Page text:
After a fairly challenging ten months the Trade Union Bill completed its passage through parliament, and became the Trade Union Act 2016 on 4 May. No commencement date is specified in the Act so that will be detailed in due course by statutory instrument. 

Some concessions have been made by the government in the light of concerns raised by the House of Lords. Some of the more contentious measures such as an obligation on the part of trade unions to provide employers detailed plans of pickets and social media campaigns two weeks in advance, or requiring everyone on a picket line to share their personal data to the police, employers or anyone else, have been dropped. 

But some of the more eye-catching parts of the original Bill, as trailed in manifesto commitments in 2015, remain intact. Therefore, the requirement for a 50% turnout from all eligible voters in order to authorise industrial action will apply. Industrial action in ‘essential public services’ (health, education, fire transport, nuclear decommission and border security) has a double threshold demanding at least 40% of those entitled to vote to be in support of the action. It is worthwhile noting that the original plan for the double threshold to apply to ancillary workers engaged in these essential services (e.g. cleaners, support staff) will not apply.

The Act further regulates the balloting provisions by requiring a clear summary of the matters at issue in the trade dispute together with details of the proposed action to be included on the ballot paper. Significantly, ballot mandates will only be valid for six months (or, where agreed with the employer, this can be increased to nine) when previously there was no time limit to the mandate. Unless disputes are settled quickly, we are likely to see more re-balloting. A potential unintended consequence may be the hardening of positions at the outset of industrial action because of the potential impact of the need to re-ballot. 

Unless the union and employer reach an agreement to maintain the usual one week notice period, the union will need to give 14 days’ advance notice of any strike action.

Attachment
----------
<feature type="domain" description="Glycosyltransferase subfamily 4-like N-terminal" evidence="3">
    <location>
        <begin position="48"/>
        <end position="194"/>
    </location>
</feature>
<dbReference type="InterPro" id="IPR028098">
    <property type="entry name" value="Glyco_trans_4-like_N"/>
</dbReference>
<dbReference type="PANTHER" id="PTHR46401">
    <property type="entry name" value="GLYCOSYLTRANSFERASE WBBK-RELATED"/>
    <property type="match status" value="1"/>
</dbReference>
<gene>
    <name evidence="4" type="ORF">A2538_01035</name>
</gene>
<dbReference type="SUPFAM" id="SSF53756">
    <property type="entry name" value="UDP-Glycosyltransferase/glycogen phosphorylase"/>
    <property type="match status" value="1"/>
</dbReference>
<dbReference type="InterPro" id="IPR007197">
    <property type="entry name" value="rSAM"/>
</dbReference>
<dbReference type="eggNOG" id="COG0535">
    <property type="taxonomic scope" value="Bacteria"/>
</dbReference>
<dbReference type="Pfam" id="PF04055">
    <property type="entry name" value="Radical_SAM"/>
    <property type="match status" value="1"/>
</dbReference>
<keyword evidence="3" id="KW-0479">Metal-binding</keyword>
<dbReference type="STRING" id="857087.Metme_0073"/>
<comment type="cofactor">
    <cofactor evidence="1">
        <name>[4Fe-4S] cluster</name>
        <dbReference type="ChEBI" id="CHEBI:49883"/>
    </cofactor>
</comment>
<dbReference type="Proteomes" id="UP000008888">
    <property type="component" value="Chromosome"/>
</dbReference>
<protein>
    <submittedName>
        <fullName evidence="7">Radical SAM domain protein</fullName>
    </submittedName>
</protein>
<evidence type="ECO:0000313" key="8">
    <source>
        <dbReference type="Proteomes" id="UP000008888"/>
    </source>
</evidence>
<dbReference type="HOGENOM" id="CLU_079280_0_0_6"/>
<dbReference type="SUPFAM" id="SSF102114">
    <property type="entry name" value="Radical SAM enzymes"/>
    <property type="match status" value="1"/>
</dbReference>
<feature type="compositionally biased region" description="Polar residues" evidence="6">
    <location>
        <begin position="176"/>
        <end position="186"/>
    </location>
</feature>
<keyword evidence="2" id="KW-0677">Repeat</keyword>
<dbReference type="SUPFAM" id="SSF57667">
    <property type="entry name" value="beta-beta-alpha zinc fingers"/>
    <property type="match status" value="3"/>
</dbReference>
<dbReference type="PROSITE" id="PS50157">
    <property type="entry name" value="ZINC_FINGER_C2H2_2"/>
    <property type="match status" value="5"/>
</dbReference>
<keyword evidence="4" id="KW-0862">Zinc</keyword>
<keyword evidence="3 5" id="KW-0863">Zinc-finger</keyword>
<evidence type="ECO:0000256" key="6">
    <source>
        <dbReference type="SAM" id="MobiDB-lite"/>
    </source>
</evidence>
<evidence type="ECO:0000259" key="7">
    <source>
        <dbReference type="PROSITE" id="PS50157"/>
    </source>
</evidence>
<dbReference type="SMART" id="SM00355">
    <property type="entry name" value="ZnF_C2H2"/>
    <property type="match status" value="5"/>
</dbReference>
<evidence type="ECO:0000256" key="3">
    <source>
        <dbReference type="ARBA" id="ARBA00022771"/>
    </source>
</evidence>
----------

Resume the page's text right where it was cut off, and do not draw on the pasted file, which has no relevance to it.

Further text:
Existing union members will no longer be compelled to ‘opt in’ to paying the political levy of their unions. Instead, only new union members will be required to ‘opt in’ and there will be an increased period of 12 months (increased from 3) for this change to be brought in. The system of deducting union subscriptions directly from workers’ wages (‘check off’) in the public sector will not be abolished. However, trade unions will now have to pay the processing costs of the ‘check off’ system in the public sector.

Another important change for employers in the public sector is the introduction of a requirement for them to publish information on ‘facility time’ such as the amount of time union officials spend on trade union activities. Secondary legislation will specify which employers will be caught by these requirements and what information they must publish. The Act also allows scope for future regulations to impose caps on the amount of facility time at a particular employer if the cost of this to the public presents a cause for concern.

As regards next steps we should anticipate a tranche of supplementary regulations and codes of practice. The long-standing prohibition against employers using agency workers to replace striking workers has been the subject of separate consultation and has yet to be finalised.

It also important to note the government’s commitment to undertake an independent review of e-balloting for strike and industrial action ballots within six months. Efficient and effective use of electronic media may well assist trade unions when organising strike ballots more cost effectively. The government has voiced concerns as to the data security/integrity of such a process.

While the unions have welcomed the concessions reflected in the Act, they have made it clear that they remain opposed to the Act and the Labour party’s current stated position is that it will repeal the legislation within a week should it form the next government after the 2020 general election . Therefore the practical effects of the Act are likely to continue to be a focus of debate and review.